A king among teachers: Honouring a legend
Mr. Prince is retiring. After teaching over 12,000 students in 32 years, Rene Prince may have taught his last class.
“Retiring,” however, is not the right word. He was a casualty of DeVry’s demise in Toronto. When that operation was taken over by RCC, Mr. Prince was simply “laid off’. (It seems an inappropriate way to end a career that positively affected so many people, but it’s through no fault of RCC).
As a former student of his, I feel compelled to say that “teaching” may not be the right word to describe his craft. Equipping, challenging, motivating, influencing, inspiring, and yes, even entertaining, are perhaps better descriptions of what Mr. Prince does, or did, for that matter.
If you were lucky enough to be “taught” by Mr. Prince (I had the good fortune of having him for two terms at DeVry), you didn’t simply learn about electronics; you learned that passive circuits were anything but boring; that active circuits were filled with potential; that all problems can be solved by first finding the right way to look at them; and that learning – even seemingly boring things – can be a lot of fun. You also learned that enjoying what you do everyday is more important than the money you make doing it.
Contrary to the old joke, “Those that can, do. Those that can’t, teach”, really good technical teachers can usually choose from a variety of career options, most of which would pay far more than teaching. This is most certainly true of Mr. Prince, of whom according to school legend, was once taken out of the classroom, escorted into a limousine by a pair of MPs, and then whisked away to a northern Canadian radar station that required the troubleshooting expertise that only he could provide.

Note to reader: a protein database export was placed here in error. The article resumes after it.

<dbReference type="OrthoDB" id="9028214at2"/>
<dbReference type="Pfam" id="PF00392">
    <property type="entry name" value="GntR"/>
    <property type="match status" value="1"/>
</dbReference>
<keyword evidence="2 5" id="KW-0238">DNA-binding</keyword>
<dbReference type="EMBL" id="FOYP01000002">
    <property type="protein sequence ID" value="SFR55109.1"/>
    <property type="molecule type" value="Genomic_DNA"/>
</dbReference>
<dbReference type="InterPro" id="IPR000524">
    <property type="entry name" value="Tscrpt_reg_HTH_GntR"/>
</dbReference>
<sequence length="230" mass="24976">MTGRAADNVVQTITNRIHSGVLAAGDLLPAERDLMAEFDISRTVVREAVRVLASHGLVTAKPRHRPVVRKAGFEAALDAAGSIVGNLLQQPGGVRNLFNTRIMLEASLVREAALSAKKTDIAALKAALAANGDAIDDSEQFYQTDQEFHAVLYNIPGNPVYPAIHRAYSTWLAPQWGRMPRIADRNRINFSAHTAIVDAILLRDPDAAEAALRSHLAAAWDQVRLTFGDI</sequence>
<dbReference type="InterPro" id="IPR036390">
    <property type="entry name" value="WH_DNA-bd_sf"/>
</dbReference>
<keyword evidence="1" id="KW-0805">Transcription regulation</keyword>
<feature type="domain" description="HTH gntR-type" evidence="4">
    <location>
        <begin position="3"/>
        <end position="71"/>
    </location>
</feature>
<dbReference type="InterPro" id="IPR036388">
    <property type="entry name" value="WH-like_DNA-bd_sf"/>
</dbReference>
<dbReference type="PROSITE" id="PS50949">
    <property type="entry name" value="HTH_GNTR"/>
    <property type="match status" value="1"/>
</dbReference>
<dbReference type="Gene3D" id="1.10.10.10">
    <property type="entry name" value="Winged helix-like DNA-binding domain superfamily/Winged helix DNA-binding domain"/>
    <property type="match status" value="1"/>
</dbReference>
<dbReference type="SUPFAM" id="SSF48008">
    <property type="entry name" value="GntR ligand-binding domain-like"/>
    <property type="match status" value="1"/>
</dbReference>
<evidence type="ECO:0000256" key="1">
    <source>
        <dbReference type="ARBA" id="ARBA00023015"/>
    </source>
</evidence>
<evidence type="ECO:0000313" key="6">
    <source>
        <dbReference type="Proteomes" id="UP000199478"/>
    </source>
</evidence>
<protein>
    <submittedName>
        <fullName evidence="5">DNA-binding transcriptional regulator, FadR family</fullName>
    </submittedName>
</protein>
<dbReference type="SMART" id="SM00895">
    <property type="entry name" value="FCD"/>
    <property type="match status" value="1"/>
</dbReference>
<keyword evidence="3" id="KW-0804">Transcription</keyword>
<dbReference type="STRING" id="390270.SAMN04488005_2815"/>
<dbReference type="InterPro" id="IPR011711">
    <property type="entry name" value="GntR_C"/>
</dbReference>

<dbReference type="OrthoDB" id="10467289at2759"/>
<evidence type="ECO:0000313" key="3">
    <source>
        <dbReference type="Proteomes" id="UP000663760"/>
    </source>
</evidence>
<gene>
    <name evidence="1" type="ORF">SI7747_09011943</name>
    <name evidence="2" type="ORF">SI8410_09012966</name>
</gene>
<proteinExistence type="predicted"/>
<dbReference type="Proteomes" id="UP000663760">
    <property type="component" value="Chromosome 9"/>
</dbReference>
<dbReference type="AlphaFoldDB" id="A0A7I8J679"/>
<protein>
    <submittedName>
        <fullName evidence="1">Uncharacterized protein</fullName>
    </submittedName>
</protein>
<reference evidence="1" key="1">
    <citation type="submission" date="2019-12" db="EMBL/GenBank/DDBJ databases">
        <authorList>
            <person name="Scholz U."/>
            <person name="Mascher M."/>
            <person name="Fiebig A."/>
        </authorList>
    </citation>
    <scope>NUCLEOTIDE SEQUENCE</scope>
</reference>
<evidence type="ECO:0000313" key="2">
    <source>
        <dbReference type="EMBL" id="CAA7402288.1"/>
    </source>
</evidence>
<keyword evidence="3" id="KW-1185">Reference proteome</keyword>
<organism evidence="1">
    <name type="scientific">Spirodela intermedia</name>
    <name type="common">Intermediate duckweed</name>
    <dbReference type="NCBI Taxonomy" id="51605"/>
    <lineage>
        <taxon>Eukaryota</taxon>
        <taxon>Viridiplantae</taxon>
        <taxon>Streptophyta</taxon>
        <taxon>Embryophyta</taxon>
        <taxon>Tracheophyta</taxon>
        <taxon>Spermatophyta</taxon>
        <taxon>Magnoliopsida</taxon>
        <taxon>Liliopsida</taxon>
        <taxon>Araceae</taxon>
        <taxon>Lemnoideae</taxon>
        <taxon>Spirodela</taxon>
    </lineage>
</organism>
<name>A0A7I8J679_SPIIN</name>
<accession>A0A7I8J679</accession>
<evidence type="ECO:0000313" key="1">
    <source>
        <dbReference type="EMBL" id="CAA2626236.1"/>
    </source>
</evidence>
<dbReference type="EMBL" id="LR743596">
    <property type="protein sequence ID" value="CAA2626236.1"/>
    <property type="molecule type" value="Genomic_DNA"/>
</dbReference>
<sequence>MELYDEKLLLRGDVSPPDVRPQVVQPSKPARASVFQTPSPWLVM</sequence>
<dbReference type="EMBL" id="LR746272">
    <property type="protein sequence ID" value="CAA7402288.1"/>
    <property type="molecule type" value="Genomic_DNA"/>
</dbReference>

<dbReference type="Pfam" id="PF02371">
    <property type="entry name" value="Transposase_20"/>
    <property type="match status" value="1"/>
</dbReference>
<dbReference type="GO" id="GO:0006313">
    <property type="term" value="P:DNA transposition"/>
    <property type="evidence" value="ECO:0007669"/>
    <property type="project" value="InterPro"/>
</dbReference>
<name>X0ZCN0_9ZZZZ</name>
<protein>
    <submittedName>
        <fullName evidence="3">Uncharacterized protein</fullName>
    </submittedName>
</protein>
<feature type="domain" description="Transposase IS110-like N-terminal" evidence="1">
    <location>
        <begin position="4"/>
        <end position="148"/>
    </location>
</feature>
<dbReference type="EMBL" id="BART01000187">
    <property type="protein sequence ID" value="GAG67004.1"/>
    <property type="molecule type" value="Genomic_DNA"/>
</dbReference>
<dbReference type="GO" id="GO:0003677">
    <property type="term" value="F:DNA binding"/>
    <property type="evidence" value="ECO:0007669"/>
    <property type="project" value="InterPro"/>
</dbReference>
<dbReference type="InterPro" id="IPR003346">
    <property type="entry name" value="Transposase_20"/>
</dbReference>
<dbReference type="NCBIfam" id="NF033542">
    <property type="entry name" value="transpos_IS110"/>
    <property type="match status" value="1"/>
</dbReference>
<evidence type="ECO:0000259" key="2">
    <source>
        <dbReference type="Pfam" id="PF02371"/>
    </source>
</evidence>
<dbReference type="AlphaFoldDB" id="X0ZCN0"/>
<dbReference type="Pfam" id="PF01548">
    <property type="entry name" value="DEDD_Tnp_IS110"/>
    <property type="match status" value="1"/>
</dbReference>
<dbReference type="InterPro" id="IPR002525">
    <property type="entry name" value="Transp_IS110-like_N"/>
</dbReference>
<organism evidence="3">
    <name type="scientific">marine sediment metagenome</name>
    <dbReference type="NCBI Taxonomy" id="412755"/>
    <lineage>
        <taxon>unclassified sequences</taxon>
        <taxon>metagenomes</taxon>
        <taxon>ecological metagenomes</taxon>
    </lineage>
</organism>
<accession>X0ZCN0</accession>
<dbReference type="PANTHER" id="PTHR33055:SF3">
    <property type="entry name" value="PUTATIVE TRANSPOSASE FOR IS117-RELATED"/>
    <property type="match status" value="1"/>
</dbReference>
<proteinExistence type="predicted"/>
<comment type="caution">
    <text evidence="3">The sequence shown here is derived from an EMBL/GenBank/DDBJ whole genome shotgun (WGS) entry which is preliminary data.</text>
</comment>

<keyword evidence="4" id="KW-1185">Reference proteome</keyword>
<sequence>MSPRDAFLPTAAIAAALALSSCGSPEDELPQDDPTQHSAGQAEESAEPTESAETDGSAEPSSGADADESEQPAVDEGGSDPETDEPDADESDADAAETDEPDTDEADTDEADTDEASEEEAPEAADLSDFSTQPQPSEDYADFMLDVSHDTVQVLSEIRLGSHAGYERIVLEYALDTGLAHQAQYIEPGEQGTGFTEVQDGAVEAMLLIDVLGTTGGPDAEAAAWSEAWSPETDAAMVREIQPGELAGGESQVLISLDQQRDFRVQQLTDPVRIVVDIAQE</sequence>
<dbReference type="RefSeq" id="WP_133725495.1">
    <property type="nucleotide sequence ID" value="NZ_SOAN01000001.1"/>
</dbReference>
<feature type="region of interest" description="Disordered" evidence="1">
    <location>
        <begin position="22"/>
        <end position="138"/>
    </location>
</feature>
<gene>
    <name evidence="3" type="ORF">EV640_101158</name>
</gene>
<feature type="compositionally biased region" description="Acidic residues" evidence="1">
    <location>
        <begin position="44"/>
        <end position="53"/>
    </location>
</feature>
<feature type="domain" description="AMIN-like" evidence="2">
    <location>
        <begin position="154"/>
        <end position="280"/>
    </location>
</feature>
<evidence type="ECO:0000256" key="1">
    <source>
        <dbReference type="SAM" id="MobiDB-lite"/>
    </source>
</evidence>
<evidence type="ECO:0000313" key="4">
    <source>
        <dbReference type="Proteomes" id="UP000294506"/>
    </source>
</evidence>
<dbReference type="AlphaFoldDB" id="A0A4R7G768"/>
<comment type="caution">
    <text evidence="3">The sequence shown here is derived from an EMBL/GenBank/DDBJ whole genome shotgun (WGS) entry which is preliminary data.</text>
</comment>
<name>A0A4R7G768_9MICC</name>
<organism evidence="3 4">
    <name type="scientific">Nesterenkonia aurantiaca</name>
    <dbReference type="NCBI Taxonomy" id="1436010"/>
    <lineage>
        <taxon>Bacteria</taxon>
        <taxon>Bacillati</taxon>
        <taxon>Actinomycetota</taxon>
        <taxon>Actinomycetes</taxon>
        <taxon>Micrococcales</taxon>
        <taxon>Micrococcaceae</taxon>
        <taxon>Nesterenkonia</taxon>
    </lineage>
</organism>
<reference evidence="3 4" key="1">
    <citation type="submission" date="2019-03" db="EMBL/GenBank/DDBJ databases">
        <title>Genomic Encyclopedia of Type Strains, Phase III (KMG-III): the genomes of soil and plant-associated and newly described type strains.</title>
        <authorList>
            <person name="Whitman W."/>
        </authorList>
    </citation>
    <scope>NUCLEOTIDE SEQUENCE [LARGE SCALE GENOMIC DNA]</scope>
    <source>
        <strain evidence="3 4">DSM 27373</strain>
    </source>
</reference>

The skills that he taught for troubleshooting have stayed with me to this day – find the right point from which to look at the problem, reduce all the elements to their simplest form, then solve the problem. In short, “Keep it simple, stupid.” These basic skills that he drilled into us are skills that I use to this day, although now mostly for non-technical problems. (These same skills work for problems with customers, staff and even teenagers at home.)
Teachers like Mr. Prince teach with a contagious passion. Teaching with this kind of passion can be the difference between simply equipping students for a good job, and setting them on a path for a fulfilling and rewarding career. Learning skills and gaining a technical diploma should be more than a means to an end; it should also be a satisfying and fulfilling experience. The same can be true in the working world – the rewards of working should be far more than just a pay cheque. After all, most people invest 40 hours of their week for 40 years of their life into their jobs.
It was clear that Mr. Prince enjoyed every day that he spent teaching, and that most of his students, based on my experience, enjoyed every day they spent learning, thanks to him. Most graduating students come to the workplace with the appropriate skills and aptitude. Students that made it through his classes also joined the workforce with the right attitude. While skills and aptitude can determine how well you can do a job, attitude determines how much you will enjoy it.
Electronics, like many technical subjects, can sometimes be boring. (I snoozed through electronics in high school, and got the bad marks to prove it.) Most of us that survived our technical education with any level of interest still in tact likely did so because of at least one teacher that we had along the way; a teacher that not only knew their subject matter very well, but enjoyed teaching it even more. Writing this column is my way of thanking one teacher that taught with that type of contagious passion – Mr. Prince, a king among teachers.
Paul Hogendoorn is president of OES, a London-based electronic manufacturing company. He is also currently a member of the London Regional Manufacturing Council. E-mail him at email@example.com. For information about the LRMC, visit www.manufacturinglondon.com.